The sport coat (or sport jacket) is an essential component of every man’s wardrobe, providing a sartorial transition from business to casual while maintaining a certain air of sophistication. The sport coat has been around for almost 150 years and is rooted in the gentlemanly pursuit of leisure.
The Essential Sport Coat
HISTORY OF THE SPORT COAT
The sport coat owes its origins to the British aristocracy, who wanted a jacket suitable for outdoor activities such as shooting and riding. Fashion historians list the tweed Norfolk jacket — so-named for the Duke of Norfolk who popularized it in the 1800s — as the first sport jacket. Designed with function in mind, the sport coat eventually achieved mainstream prominence and, by the mid-1930s, was considered the primary alternative to dressing in a full suit. The distinguished man’s after-work attire had arrived.
WHAT’S THE DIFFERENCE BETWEEN A SPORT COAT AND A BLAZER?
In common parlance the terms sport coat and blazer are often used interchangeably. Strictly speaking, however, there are several differences that set the two garments apart. While sport coats evolved from civilian suits, blazers get their heritage from the British navy (which is why the most classic version is still navy blue). The original blazer was a six-button double breasted model with polished brass buttons. Today, blazers still feature polished metal buttons but can be either single or double-breasted.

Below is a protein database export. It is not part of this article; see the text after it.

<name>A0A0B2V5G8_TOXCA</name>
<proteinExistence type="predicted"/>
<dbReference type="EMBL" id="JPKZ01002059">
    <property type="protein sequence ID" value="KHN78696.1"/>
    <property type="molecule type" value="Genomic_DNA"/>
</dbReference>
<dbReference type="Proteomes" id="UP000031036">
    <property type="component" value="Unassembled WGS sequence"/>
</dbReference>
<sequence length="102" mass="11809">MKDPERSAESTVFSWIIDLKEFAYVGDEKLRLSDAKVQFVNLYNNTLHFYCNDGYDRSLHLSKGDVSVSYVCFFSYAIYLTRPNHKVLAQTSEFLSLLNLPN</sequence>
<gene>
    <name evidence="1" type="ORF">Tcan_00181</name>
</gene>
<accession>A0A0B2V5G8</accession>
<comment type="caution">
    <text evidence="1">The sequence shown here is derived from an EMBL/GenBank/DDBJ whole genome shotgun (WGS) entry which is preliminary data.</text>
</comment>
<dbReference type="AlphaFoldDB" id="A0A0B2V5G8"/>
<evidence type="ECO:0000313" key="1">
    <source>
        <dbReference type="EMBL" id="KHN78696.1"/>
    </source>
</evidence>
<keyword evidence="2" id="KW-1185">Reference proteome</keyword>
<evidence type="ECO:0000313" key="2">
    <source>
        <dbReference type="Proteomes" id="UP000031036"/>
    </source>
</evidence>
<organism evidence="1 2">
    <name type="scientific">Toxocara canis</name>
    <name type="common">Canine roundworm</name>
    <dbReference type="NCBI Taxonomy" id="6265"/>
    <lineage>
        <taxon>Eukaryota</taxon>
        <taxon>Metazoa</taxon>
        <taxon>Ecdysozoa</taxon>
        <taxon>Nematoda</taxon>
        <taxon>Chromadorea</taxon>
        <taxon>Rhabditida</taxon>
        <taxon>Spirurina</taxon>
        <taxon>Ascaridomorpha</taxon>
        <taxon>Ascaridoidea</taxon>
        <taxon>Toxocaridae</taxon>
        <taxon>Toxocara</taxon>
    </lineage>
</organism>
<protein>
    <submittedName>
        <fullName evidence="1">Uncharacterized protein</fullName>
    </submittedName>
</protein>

Blazers are almost always made in a dark solid color like navy blue or black (the exception being a rowing blazer, which can sport a Regatta stripe, but who rows in a blazer these days?). In contrast, sports coats come in vast range of colors, styles and designs and are best when done in seasonal fabrics such as wool flannel or cashmere for winter and cotton, linen and silk blends for summer. Buttons are generally comprised of natural materials such as horn or shell.
AND THE PANTS?
By definition, sport coats are worn with non-matching trousers (if the pants matched the coat, it would be a suit). Historically, “knickers” and flannel trousers were the options, but you can now pair a sport coat with khakis, corduroy, moleskin, wool, denim and more.
Today’s sport coats come in a bevy of fabrics — wool, tweed, corduroy, cotton, linen, silk and and blended combinations. The differences in material and construction can make one jacket ideal for winter or fall wear, and another perfect for spring or summer affairs. Linen, for example, has become a summer mainstay as its lightweight nature handles the heat.
PATTERNS OF STYLE
The versatility of a sport coat empowers you to dress up casual outfits. From seersucker to herringbone, striped and checked patterns and variety in colors lend sport coats a level of creativity business suits can never know. Few pieces of men’s clothing provide as distinct a look while remaining dressy and elegant. If you don’t own at least one, it’s time to change that.